Residents and Businesses Flee California

May 30, 2014

California is the cause of its own economic woes, writes Jared Meyer, policy analyst at Economics21.

Californians are facing a lack of jobs, high energy costs and low economic mobility. The state's low-skilled workers, including large numbers of immigrants, have especially suffered. Texas, however, also has a large immigrant population, yet it has strong economic growth, lower unemployment and plenty of jobs. California companies, including Toyota, are leaving the Golden State and heading to Texas, and more will follow.

California is inflicting these economic problems on itself. The American Legislative Exchange Council ranked California forty-seventh for business outlook this year. Texas, on the other hand, was ranked thirteenth, while California's neighbors Arizona and Nevada were ranked seventh and eighth, respectively.

Why such a low ranking? The state has continued to promulgate policies that restrict growth, raise prices and hurt job creation.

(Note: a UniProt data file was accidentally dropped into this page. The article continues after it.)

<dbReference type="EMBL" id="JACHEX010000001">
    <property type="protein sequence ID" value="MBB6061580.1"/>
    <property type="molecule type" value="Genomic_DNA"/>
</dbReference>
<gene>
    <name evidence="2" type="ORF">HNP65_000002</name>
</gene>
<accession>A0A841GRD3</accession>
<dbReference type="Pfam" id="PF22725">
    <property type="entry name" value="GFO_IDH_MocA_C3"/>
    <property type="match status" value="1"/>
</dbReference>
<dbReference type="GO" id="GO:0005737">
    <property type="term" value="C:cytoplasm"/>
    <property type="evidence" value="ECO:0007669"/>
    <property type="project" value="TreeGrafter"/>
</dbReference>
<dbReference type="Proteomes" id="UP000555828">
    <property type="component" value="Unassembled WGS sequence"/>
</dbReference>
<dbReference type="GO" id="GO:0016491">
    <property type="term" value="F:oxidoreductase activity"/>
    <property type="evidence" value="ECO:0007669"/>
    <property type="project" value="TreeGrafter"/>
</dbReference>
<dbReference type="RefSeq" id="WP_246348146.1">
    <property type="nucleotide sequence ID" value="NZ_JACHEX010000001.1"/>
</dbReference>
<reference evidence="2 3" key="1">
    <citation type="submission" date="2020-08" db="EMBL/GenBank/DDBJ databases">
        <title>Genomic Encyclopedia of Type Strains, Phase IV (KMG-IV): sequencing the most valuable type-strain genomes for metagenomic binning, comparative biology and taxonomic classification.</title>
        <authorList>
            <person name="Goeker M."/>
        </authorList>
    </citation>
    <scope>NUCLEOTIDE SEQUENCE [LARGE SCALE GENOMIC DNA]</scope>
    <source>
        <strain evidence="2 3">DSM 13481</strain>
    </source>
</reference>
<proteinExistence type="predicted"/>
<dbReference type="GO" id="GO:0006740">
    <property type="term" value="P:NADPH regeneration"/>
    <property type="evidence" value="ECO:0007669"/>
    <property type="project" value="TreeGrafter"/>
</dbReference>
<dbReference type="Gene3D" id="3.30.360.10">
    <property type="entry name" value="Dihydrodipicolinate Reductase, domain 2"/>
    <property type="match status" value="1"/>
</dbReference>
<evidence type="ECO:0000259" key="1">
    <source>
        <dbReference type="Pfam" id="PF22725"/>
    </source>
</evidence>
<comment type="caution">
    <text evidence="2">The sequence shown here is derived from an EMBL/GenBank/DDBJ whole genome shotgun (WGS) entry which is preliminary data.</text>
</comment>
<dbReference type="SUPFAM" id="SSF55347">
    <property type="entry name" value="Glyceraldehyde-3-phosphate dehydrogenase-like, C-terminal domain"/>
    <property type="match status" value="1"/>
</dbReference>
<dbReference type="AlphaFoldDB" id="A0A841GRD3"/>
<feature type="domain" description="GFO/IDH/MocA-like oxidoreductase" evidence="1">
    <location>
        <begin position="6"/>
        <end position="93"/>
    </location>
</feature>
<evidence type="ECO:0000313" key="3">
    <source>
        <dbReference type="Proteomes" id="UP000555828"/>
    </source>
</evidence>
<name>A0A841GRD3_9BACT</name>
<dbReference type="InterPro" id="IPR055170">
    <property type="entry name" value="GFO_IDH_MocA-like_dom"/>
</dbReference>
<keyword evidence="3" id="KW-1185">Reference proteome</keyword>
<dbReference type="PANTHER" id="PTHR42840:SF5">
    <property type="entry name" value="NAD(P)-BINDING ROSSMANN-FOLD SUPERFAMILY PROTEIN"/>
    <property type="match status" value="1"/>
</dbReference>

• Over 15 billion barrels of oil are estimated to lay in the Monterey Shale oil reserves, yet the Los Angeles City Council recently moved to ban oil exploration there entirely. North Dakota residents can earn $120,000 a year working in the oil and gas sector. North Dakota also has a 2.6 percent unemployment rate, while joblessness in California sits at 8.1 percent.
  • Low-income families are forced to spend a full quarter of their incomes on natural gas, electricity and gasoline due to California's misguided energy policies. The state has continued to raise its renewable energy standards, despite its impact on costs.
  • Moreover, California's tax system does nothing to encourage business creation. The state has the highest individual tax rate in the nation -- 13.3 percent -- and a flat corporate tax rate of 8.84 percent.
  • The state's regulations also hinder economic growth. Its consumer protection statutes only invite litigation, and California's environmental regulations continue to drive companies outside of the state.

Calfornia is on a dangerous course, and it has the highest level of unfunded pension liabilities in the nation, at $650 billion. The state lost 410,000 residents to Nevada and Arizona between 2000 and 2010, taking nearly $12 billion in adjusted growth income with them. Additionally, 225,000 Californians and $4.5 billion in income fled the state and moved to Texas.

Source: Jared Meyer, "Poverty's Grip on California is Man-Made," Economics21, May 24, 2014.

 

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